No Fans? NFL TV Money gives them advantage over other leagues

The "Jefe" Beck

NFL has better chance of survival with no fans thanks to TV deals.

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The NFL already benefited from timing when it comes to working around the pandemic, as countries and US states begin to roll back restrictions. Their other saving grace? TV Money.

NFL owners could lose billions with limited to no capacities in stadiums, however, the league boast lucrative media contracts approaching $10 billion in a full 2020 season. This is significant because the NFL is on pace to play all their games this fall.

Fitch Ratings recently affirmed its “A-plus” credit mark for the NFL and its properties while noting that the league had approved raising the borrowing limit for each club to $500 million from $350 million. The company attributes part of its strong rating to the television deals. Fitch says the NFL estimates each team's media revenue at $250 million per season. The number gets bigger later in the contract, and each deal is set to expire in the next two years.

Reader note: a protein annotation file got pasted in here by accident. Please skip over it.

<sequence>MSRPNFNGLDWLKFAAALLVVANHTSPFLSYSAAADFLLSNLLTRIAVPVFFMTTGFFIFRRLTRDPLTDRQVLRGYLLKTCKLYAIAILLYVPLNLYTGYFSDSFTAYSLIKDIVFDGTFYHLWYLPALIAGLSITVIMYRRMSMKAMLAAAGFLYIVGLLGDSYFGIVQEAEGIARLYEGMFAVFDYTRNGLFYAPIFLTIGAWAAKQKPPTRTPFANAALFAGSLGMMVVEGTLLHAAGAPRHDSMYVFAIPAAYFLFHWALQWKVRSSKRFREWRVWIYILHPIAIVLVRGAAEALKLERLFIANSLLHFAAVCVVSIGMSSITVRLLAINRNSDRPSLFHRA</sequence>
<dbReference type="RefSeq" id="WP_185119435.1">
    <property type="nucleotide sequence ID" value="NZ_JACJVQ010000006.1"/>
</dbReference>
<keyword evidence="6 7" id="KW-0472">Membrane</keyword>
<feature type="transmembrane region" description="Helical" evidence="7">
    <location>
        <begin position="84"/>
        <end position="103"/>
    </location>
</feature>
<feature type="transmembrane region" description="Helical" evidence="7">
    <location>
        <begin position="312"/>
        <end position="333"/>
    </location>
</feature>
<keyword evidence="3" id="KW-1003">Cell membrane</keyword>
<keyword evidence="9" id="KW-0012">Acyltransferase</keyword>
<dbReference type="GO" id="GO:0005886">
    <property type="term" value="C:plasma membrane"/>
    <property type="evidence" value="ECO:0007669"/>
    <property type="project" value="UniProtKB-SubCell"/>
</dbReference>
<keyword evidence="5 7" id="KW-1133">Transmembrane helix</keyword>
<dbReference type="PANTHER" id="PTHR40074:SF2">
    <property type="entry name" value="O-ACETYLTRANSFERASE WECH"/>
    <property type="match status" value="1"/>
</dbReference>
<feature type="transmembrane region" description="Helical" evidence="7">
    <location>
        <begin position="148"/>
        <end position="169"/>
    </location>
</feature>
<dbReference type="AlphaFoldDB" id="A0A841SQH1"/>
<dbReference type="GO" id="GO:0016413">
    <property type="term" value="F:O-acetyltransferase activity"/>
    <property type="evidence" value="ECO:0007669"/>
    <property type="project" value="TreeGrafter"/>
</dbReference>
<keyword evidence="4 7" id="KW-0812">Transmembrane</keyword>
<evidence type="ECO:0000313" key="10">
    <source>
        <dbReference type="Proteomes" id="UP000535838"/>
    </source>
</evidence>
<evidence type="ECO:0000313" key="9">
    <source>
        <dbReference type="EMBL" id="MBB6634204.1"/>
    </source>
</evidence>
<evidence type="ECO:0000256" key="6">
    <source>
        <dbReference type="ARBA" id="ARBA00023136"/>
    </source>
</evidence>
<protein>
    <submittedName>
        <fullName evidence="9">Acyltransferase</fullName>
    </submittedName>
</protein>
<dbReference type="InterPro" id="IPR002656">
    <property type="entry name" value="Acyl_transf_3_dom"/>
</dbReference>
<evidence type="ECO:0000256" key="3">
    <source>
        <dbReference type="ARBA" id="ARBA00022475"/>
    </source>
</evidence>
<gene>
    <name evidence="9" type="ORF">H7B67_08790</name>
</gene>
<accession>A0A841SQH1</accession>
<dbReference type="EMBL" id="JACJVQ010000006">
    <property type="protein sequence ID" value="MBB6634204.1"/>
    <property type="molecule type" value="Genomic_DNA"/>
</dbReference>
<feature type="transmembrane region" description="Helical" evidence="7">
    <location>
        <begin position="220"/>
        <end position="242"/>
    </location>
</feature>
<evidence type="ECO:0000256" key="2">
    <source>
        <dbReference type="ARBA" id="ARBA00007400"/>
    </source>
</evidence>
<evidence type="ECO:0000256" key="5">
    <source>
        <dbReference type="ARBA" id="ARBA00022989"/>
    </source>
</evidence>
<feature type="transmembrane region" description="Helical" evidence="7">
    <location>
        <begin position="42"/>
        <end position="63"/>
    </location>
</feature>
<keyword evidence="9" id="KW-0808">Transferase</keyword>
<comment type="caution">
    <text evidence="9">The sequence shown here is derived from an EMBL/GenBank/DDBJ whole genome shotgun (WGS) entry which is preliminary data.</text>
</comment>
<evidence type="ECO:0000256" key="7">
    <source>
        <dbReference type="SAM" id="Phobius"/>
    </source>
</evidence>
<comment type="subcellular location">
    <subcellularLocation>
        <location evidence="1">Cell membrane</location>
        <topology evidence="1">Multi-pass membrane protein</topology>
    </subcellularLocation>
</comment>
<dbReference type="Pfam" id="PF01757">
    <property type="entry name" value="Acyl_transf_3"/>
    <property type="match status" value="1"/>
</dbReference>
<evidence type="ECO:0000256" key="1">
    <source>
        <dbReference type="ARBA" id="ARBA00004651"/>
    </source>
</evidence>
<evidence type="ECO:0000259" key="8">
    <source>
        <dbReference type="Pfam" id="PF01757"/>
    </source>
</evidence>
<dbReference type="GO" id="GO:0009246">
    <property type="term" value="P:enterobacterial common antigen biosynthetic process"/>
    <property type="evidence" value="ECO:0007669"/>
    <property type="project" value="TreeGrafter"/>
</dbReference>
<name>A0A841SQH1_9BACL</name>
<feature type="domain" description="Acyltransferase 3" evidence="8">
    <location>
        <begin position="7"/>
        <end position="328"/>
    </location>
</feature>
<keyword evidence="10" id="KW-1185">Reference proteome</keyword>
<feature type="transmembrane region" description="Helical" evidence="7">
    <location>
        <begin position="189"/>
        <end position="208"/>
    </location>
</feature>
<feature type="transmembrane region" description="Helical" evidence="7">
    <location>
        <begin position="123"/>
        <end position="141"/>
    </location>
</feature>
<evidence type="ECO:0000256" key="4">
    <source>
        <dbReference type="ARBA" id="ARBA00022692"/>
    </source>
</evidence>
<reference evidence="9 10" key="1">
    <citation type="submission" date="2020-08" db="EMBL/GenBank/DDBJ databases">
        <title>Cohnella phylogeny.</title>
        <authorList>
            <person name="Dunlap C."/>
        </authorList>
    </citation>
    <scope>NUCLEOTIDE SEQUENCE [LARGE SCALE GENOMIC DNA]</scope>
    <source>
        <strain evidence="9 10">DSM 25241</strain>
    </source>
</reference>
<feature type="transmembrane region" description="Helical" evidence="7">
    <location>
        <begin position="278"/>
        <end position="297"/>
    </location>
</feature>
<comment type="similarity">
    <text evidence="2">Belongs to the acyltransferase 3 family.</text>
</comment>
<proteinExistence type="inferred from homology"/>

This is all good news for any fans worried the pandemic could seriously threaten pro football and it's financial stability.

League-wide stadium revenue is in the range of $4 billion to $5 billion annually, or about 30% of the overall bottom line. That's not far from former Packers executive Andrew Brandt's belief that roughly 60% of the NFL's money comes from media contracts, also known as national revenue.

Meanwhile, MLB players are arguing about a prorated salary for a shortened season, a league that has already experienced a drop in interest from fans, both on TV and in the stands.

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